The GOP "Old Guard" in the Senate Sunday pushed back against outspoken conservative critics, avoiding direct attacks on Sen. Ted Cruz, R-Texas, but making it clear his recent renegade actions are unwelcome in the upper chamber.
Without saying a word, the Republican conference sent a powerful message to Cruz and other conservatives like Sen. Mike Lee, R-Utah, by not backing their efforts to add amendments to a "must-pass" highway spending bill.
"Deliberation and reasoned judgment require an atmosphere of restraint, an atmosphere of thoughtful disagreement," Sen. Orrin Hatch, R-Utah, who serves as the Senate pro tempore and is the longest-serving GOP lawmaker, said in a floor speech Sunday. "Deliberation without decorum is not deliberation at all. It is bickering. And bickering, Mr. President, is beneath this body."
Hatch delivered much of the unofficial censure Sunday, criticizing Cruz for his Senate floor speech Friday where he accused Majority Leader Mitch McConnell of 'flat-out' lying about the highway bill.
Hatch issued a general reminder to all lawmakers that it is against the rules to accuse another senator of "unworthy" conduct, before speaking at length about what he described as a breakdown of Senate floor decorum in recent months, led by Senate newcomers running for president or otherwise looking to advance themselves politically.
"In recent times the Senate floor has too often become a forum for partisan messaging and ideological grandstanding rather than a setting for serious debate," Hatch said. "It has been misused as a tool to advance personal ambitions, a venue to promote political campaigns, and even a vehicle to enhance fundraising efforts, all at the expense of the proper functioning of this body."
Sen. Lamar Alexander, R-Tenn., and Majority Whip John Cornyn, R-Texas, joined in on the push-back against Cruz, urging fellow Republicans to withhold support for a planned motion by Cruz aimed at forcing a vote on one of his amendments.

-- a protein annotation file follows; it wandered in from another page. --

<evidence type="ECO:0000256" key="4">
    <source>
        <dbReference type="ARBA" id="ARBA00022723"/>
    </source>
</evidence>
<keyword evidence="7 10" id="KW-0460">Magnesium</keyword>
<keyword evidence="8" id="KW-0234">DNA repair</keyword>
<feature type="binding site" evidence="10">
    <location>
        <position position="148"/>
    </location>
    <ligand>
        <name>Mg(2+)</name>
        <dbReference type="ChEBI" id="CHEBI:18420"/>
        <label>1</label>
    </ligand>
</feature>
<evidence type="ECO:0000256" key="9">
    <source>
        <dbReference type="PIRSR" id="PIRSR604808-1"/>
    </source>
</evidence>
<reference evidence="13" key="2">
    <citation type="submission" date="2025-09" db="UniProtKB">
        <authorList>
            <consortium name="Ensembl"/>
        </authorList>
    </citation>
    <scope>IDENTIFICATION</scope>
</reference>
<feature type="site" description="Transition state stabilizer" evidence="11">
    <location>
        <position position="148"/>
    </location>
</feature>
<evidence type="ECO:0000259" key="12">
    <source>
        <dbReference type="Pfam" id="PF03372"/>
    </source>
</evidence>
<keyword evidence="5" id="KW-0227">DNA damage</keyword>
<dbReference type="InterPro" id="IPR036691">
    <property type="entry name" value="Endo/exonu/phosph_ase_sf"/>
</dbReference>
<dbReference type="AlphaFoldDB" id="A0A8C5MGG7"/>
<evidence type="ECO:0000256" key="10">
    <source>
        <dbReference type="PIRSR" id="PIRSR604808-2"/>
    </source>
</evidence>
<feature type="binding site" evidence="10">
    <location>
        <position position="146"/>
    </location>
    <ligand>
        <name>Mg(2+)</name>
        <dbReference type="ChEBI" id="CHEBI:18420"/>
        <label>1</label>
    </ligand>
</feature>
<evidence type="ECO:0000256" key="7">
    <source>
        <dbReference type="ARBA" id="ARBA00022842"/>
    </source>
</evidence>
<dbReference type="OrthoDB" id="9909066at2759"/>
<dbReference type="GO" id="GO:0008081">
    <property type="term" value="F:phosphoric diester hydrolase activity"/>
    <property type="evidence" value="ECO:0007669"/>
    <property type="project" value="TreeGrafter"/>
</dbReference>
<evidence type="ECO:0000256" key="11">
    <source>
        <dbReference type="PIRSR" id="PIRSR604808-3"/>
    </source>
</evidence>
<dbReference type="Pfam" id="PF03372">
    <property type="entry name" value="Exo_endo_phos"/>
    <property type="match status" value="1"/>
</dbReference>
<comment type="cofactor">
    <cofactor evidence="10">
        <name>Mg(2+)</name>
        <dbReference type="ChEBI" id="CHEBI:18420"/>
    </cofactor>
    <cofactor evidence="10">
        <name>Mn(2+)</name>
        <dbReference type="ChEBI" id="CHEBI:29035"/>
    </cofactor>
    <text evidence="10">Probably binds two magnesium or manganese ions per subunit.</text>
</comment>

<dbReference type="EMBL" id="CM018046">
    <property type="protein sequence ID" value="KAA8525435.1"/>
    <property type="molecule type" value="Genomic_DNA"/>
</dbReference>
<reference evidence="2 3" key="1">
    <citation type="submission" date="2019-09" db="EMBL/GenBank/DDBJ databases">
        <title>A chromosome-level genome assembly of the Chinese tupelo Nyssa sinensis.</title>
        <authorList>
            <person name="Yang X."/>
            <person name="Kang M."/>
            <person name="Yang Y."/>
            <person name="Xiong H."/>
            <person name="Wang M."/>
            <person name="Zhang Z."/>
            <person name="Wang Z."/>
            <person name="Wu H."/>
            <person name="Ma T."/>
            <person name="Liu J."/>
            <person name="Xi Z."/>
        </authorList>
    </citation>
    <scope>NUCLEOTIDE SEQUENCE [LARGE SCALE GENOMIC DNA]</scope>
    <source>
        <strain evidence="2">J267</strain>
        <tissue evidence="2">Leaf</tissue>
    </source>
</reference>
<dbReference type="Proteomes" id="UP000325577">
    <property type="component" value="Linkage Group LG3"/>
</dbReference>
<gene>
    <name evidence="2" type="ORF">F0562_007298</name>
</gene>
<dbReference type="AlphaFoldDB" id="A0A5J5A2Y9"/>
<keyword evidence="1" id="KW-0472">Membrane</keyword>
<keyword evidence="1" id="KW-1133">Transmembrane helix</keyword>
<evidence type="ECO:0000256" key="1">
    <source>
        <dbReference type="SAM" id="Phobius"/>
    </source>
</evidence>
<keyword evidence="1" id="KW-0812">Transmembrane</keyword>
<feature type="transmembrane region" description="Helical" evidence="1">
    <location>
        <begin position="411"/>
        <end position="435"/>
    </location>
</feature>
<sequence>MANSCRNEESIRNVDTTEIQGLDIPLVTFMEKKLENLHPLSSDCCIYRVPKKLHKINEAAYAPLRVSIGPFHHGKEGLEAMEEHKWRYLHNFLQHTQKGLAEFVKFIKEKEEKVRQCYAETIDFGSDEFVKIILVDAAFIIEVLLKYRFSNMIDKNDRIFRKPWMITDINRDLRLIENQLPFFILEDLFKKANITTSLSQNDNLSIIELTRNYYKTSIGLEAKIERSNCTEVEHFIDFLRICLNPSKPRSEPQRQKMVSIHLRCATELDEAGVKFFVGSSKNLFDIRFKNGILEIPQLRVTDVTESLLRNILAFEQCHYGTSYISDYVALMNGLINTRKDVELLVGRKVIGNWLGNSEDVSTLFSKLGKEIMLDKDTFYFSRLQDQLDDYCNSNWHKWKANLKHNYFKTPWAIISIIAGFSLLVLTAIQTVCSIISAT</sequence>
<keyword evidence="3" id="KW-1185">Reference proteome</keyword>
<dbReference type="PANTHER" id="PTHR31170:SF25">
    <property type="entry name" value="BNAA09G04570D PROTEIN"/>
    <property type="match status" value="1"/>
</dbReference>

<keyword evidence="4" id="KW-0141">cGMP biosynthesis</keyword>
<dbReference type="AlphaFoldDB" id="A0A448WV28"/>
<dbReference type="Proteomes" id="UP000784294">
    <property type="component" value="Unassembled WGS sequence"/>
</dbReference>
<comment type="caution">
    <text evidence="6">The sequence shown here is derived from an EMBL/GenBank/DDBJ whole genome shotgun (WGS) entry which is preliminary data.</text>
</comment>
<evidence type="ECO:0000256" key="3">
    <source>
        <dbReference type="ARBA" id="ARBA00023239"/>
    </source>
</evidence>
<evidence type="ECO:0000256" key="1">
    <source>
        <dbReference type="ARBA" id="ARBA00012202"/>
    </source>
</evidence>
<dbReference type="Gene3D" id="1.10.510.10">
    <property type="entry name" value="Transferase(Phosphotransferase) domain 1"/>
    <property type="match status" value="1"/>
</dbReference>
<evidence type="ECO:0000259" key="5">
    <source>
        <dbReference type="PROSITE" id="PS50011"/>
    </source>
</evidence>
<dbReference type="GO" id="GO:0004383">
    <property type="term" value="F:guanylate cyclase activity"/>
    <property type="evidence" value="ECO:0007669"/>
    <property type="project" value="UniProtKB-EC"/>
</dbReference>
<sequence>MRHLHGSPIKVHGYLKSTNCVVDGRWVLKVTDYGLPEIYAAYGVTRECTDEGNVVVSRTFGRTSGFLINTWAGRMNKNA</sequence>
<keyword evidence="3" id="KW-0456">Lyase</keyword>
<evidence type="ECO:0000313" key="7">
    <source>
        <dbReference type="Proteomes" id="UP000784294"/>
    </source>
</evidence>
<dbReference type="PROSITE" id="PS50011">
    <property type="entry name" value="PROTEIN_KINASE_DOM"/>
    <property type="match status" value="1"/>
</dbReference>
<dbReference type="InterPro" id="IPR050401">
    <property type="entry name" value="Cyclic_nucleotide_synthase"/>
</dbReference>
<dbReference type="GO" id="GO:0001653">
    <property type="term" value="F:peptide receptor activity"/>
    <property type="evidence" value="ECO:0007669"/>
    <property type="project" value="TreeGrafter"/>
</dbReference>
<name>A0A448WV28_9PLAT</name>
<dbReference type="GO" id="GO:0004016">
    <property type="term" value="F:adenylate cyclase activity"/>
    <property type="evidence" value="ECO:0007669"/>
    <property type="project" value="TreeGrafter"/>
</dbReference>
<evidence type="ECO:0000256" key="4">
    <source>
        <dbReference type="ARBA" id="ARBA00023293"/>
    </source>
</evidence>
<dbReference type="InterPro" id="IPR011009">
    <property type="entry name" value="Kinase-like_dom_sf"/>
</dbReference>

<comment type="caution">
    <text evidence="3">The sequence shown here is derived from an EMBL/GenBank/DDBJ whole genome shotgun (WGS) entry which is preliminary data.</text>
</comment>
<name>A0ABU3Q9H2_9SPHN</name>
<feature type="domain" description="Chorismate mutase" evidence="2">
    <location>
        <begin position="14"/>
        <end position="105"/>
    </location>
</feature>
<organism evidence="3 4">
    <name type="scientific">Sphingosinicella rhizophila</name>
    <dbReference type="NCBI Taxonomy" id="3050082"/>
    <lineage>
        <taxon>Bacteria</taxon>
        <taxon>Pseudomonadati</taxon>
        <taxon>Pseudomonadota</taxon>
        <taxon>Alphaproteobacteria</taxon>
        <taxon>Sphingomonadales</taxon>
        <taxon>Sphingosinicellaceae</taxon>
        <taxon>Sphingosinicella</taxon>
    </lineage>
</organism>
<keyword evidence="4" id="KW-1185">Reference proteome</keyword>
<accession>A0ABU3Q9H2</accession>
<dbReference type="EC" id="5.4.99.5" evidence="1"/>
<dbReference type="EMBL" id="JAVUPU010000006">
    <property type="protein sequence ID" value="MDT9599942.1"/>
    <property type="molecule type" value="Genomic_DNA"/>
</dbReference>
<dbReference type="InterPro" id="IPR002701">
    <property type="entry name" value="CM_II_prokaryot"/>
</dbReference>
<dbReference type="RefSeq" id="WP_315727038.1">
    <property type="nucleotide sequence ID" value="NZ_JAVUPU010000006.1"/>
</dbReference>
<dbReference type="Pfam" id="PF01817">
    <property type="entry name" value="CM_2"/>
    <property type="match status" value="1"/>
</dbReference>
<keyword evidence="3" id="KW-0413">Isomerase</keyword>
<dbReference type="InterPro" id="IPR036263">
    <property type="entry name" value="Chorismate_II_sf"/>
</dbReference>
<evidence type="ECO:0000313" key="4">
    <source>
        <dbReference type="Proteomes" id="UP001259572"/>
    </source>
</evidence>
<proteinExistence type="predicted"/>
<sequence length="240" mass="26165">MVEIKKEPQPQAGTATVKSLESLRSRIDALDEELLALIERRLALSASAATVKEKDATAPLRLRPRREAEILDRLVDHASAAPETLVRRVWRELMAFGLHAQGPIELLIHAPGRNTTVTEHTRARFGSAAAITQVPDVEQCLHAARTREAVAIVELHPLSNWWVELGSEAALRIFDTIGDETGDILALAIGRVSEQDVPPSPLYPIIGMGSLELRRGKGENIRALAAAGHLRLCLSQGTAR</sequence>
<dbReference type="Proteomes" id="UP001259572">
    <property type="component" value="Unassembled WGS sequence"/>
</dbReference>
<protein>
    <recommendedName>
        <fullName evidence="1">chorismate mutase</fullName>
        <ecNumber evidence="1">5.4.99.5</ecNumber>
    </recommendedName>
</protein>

Cruz wanted the Senate to take up a provision that would require Iran to recognize Israel as a state and to release four Americans now jailed in the Islamic republic. But senior Republicans urged fellow lawmakers to reject Cruz's motion because it could set off a flood of additional amendments.
"There would be chaos," Cornyn said, adding that a vote in favor of the Cruz motion, "would be a terrible mistake."
Sen. Mike Lee, R-Utah, wanted to offer a motion that would force the Senate to vote on an amendment to defund federal dollars from Planned Parenthood, where officials were recently shown on video discussing the price of fetal body parts.
But no lawmaker would second the Cruz or Lee motions to move their amendments, stopping them in their tracks.
The battle isn't over, however. Lee will likely make a motion tomorrow to try to win a vote on an amendment to repeal Obamacare with just 51 votes. A similar amendment was defeated today because it required 60 votes for passage.
Like today's amendments, however, Lee will first require the support of other senators to win a vote on the issue, which he was unable to obtain on Sunday.
"Republicans will have the opportunity resurrect that Obamacare amendment later on in the process, and put it back before the Senate in a manner that only requires a simple-majority vote," Lee said in a statement.